Pilot investigation of isradipine in the treatment of bipolar depression motivated by genome-wide association

Authors

  • Michael J Ostacher,

    1. Department of Psychiatry and Behavioral Sciences, Stanford University School of Medicine, Palo Alto, CA, USA
    Search for more papers by this author
  • Dan V Iosifescu,

    1. Mood and Anxiety Disorders Program, Department of Psychiatry, Icahn School of Medicine at Mount Sinai, New York, NY, USA
    Search for more papers by this author
  • Aleena Hay,

    1. Department of Psychology, Yale University, New Haven, CT, USA
    Search for more papers by this author
  • Sarah R Blumenthal,

    1. Department of Psychiatry, Center for Experimental Drugs and Diagnostics, Massachusetts General Hospital, Boston, MA, USA
    Search for more papers by this author
  • Pamela Sklar,

    1. Mood and Anxiety Disorders Program, Department of Psychiatry, Icahn School of Medicine at Mount Sinai, New York, NY, USA
    Search for more papers by this author
  • Roy H Perlis

    Corresponding author
    1. Department of Psychiatry, Center for Experimental Drugs and Diagnostics, Massachusetts General Hospital, Boston, MA, USA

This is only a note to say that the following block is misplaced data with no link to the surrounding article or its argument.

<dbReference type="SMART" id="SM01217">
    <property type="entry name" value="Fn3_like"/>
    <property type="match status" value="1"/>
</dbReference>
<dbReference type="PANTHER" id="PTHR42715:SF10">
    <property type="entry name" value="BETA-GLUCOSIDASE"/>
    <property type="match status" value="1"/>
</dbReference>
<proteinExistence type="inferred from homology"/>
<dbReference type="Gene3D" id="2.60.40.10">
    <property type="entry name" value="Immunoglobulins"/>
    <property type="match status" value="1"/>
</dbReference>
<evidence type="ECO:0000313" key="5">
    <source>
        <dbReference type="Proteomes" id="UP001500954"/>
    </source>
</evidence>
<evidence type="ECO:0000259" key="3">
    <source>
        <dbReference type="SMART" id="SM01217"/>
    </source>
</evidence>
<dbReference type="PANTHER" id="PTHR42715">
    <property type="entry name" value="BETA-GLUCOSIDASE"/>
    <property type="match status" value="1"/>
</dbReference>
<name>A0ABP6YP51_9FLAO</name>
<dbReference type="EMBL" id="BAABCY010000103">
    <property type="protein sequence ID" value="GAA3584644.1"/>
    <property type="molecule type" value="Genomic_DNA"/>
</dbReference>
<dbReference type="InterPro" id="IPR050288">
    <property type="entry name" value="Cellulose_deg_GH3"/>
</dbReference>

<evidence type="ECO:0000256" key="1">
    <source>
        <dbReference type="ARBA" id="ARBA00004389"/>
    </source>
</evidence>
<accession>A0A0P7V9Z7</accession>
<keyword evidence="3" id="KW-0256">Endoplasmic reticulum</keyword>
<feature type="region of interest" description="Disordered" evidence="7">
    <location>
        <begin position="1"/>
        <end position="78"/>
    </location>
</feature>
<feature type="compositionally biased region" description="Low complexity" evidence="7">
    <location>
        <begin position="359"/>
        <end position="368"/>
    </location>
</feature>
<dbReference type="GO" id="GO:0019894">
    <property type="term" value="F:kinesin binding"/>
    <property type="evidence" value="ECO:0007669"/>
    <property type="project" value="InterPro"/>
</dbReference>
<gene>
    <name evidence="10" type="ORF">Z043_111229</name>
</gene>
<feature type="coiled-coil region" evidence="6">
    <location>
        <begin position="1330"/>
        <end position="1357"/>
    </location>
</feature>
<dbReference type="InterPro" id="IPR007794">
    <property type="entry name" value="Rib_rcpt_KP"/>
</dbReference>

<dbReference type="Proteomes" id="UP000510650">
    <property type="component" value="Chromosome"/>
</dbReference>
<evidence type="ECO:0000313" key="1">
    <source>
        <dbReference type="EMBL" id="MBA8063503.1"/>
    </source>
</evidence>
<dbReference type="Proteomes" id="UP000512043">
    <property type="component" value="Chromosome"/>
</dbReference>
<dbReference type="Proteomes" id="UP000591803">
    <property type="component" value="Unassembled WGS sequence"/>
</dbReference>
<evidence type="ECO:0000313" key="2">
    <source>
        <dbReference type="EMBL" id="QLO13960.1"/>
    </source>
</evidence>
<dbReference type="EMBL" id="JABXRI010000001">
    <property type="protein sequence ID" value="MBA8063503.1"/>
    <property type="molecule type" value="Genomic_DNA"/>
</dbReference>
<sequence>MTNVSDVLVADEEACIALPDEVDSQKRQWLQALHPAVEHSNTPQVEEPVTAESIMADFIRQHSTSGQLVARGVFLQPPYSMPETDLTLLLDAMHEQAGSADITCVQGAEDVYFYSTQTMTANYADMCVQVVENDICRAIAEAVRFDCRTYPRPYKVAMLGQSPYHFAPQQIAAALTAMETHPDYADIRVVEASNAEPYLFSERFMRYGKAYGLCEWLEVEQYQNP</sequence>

• Corresponding author:

      Roy H. Perlis, M.D., M.Sc.

      Department of Psychiatry

      Center for Experimental Drugs and Diagnostics

      Massachusetts General Hospital

      Simches Research Building

      185 Cambridge Street, 6th Floor

      Boston, MA 02114

      USA

      Fax: 617-643-3080

      E-mail: rperlis@chgr.mgh.harvard.edu

    Search for more papers by this author

Abstract

Objectives

Motivated by genetic association data implicating L-type calcium channels in bipolar disorder liability, we sought to estimate the tolerability, safety, and efficacy of isradipine in the adjunctive treatment of bipolar depression.

Methods

A total of 12 patients with bipolar I or II depression entered this pilot, proof-of-concept eight-week investigation and 10 returned for at least one post-baseline visit. They were initiated on isradipine at 2.5 mg and titrated up to 10 mg daily, with blinded assessments of depression using the Montgomery–Åsberg Depression Rating Scale (MADRS) as well as adverse effects.

Results

Among the 10 patients, three had bipolar II disorder; all but two reported current episode duration longer than six months. In all, four of 10 completed the study; no significant adverse events were observed, although one subject discontinued treatment per protocol because of possible hypomanic symptoms which had resolved prior to study visit. In a mixed-effects model, mean improvement in depression severity, assessed by MADRS, was 2.1 (standard error = 0.36) points/week (p < 0.001). Two of the 10 subjects remitted and four of the 10 subjects experienced 50% or greater symptomatic improvement with treatment.

Conclusions

Isradipine merits further investigation for the treatment of bipolar depression. This preliminary trial illustrates the potential utility of genetic investigation in identifying psychiatric treatment targets.

Ancillary